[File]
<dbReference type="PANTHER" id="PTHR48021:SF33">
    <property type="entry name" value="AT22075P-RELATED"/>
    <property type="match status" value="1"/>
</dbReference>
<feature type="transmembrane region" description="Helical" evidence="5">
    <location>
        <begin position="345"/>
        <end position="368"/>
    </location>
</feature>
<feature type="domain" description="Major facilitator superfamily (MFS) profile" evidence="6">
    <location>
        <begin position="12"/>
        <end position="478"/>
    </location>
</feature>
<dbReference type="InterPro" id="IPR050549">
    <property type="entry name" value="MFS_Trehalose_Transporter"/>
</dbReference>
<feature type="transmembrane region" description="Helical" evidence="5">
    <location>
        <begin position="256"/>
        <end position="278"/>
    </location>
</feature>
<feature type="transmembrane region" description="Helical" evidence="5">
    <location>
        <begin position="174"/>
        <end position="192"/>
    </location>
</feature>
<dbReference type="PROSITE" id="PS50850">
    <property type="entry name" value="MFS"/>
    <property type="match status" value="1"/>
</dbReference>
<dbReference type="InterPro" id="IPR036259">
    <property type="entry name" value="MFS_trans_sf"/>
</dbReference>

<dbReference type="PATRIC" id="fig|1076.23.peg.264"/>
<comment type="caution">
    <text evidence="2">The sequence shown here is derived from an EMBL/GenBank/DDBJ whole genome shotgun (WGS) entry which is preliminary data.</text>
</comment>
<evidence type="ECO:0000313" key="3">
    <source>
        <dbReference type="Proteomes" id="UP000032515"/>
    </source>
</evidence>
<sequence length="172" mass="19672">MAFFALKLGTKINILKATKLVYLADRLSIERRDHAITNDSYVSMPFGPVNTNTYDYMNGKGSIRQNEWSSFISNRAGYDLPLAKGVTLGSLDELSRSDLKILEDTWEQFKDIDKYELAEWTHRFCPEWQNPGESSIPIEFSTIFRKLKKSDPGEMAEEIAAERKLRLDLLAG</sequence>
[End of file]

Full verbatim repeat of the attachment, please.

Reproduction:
<dbReference type="PANTHER" id="PTHR48021:SF33">
    <property type="entry name" value="AT22075P-RELATED"/>
    <property type="match status" value="1"/>
</dbReference>
<feature type="transmembrane region" description="Helical" evidence="5">
    <location>
        <begin position="345"/>
        <end position="368"/>
    </location>
</feature>
<feature type="domain" description="Major facilitator superfamily (MFS) profile" evidence="6">
    <location>
        <begin position="12"/>
        <end position="478"/>
    </location>
</feature>
<dbReference type="InterPro" id="IPR050549">
    <property type="entry name" value="MFS_Trehalose_Transporter"/>
</dbReference>
<feature type="transmembrane region" description="Helical" evidence="5">
    <location>
        <begin position="256"/>
        <end position="278"/>
    </location>
</feature>
<feature type="transmembrane region" description="Helical" evidence="5">
    <location>
        <begin position="174"/>
        <end position="192"/>
    </location>
</feature>
<dbReference type="PROSITE" id="PS50850">
    <property type="entry name" value="MFS"/>
    <property type="match status" value="1"/>
</dbReference>
<dbReference type="InterPro" id="IPR036259">
    <property type="entry name" value="MFS_trans_sf"/>
</dbReference>

<dbReference type="PATRIC" id="fig|1076.23.peg.264"/>
<comment type="caution">
    <text evidence="2">The sequence shown here is derived from an EMBL/GenBank/DDBJ whole genome shotgun (WGS) entry which is preliminary data.</text>
</comment>
<evidence type="ECO:0000313" key="3">
    <source>
        <dbReference type="Proteomes" id="UP000032515"/>
    </source>
</evidence>
<sequence length="172" mass="19672">MAFFALKLGTKINILKATKLVYLADRLSIERRDHAITNDSYVSMPFGPVNTNTYDYMNGKGSIRQNEWSSFISNRAGYDLPLAKGVTLGSLDELSRSDLKILEDTWEQFKDIDKYELAEWTHRFCPEWQNPGESSIPIEFSTIFRKLKKSDPGEMAEEIAAERKLRLDLLAG</sequence>